Tokenized Smart Contract Downtime Consequences and design to minimize them

Here is my conversation started on Telegram and is now being continued here on the forum:

David Lypka, [28.10.19 19:58]
So how is Tokenized going to evolve to be relatively decentralized and not likely to have any unplanned downtime? Right now as I understand it, Solidity contracts are duplicated on every node and all are checked to be sure they arrive at the same result given the same input. I would guess that ultimately Tokenized contracts need to be running on evey mining node at least and they should cross check each other.

Brendan Lee, [28.10.19 19:59]
[In reply to David Lypka]
This is not how Bitcoin works

Brendan Lee, [28.10.19 19:59]
Smart contracts run on their own, and the blockchain serves as an audit trail of their actions

Brendan Lee, [28.10.19 19:59]
If they get it wrong, the incorrect result is recorded on-chain and can be remedied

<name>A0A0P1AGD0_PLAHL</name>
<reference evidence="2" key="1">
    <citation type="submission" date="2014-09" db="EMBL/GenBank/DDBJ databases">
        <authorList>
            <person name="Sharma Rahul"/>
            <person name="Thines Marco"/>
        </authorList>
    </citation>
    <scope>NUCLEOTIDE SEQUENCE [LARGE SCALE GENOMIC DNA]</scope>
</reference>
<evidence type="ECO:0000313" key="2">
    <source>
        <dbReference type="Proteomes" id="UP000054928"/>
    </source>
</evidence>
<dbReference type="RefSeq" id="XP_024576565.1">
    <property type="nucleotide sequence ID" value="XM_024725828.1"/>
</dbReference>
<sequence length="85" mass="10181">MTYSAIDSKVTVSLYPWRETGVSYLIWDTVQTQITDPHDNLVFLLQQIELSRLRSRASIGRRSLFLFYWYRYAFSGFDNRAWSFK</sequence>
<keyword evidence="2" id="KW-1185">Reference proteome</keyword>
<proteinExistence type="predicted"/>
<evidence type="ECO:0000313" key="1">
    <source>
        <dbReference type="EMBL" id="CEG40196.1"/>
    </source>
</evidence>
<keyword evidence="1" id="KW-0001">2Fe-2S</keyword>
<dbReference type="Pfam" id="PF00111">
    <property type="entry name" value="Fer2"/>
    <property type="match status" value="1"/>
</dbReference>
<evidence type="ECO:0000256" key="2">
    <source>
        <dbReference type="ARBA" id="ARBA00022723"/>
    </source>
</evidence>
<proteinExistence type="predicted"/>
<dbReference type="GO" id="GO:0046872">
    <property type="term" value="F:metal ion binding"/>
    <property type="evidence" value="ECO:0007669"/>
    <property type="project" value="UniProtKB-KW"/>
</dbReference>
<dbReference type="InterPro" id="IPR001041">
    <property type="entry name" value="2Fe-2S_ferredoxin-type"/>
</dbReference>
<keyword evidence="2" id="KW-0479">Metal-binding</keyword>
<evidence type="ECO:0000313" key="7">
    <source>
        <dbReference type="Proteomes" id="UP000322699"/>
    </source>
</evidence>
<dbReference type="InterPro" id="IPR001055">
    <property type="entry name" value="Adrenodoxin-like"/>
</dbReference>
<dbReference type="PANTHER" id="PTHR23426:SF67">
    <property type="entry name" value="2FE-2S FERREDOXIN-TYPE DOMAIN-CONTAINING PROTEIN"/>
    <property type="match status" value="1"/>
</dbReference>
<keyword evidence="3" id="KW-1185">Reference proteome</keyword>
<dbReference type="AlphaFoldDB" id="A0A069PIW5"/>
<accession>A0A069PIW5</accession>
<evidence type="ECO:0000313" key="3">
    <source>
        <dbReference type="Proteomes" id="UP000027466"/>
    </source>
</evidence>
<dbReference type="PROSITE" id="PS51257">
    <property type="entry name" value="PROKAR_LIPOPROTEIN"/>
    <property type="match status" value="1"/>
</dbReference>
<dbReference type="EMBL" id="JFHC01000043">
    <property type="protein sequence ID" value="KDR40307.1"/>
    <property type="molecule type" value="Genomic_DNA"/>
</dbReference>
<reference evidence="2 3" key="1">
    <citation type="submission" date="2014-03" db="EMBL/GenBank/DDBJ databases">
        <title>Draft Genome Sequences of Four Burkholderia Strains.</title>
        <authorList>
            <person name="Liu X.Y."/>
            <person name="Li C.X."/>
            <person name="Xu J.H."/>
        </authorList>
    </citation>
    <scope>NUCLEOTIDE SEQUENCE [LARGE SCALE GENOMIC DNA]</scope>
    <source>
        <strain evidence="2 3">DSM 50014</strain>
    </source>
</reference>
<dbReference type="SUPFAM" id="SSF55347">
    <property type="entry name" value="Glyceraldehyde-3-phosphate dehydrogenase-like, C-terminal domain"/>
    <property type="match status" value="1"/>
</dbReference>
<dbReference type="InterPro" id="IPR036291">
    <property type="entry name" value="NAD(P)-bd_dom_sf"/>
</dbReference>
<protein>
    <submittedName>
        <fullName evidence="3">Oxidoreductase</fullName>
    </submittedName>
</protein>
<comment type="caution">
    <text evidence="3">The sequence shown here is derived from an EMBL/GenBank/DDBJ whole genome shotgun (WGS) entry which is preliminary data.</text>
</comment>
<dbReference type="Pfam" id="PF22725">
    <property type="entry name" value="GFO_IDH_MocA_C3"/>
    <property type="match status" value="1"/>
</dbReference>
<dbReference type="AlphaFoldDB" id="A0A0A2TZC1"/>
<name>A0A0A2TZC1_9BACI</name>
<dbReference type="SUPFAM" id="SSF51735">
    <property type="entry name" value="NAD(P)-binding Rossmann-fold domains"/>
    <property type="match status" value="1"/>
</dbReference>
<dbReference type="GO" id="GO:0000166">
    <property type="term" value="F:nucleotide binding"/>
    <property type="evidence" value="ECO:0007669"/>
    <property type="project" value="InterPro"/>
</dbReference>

David Lypka, [28.10.19 19:59]
Bitcoin does not have such Solidity type smart contracts yet

Brendan Lee, [28.10.19 19:59]
Nor will it

David Lypka, [28.10.19 20:00]
yes but the Tokenized smart contract must be seen as dependable service.

David Lypka, [28.10.19 20:00]
so how?

David Lypka, [28.10.19 20:00]
Very bad news if a Tokenzied node or the process goes down.

Brendan Lee, [28.10.19 20:01]
Why?

Brendan Lee, [28.10.19 20:01]
It can be re-started

Brendan Lee, [28.10.19 20:01]
nobody loses anything

David Lypka, [28.10.19 20:01]
Time is lost.

Brendan Lee, [28.10.19 20:01]
The full audit trail is on the blockchain

David Lypka, [28.10.19 20:01]
And I would not count a reboot

Brendan Lee, [28.10.19 20:01]
It can be distributed

Brendan Lee, [28.10.19 20:01]
but this is not a mining function

Brendan Lee, [28.10.19 20:01]
it is something particular to the Tokenized smart contract

David Lypka, [28.10.19 20:02]
Well Tokenize will have critical business logic in it for sure.

Brendan Lee, [28.10.19 20:02]
I’m sure

David Lypka, [28.10.19 20:02]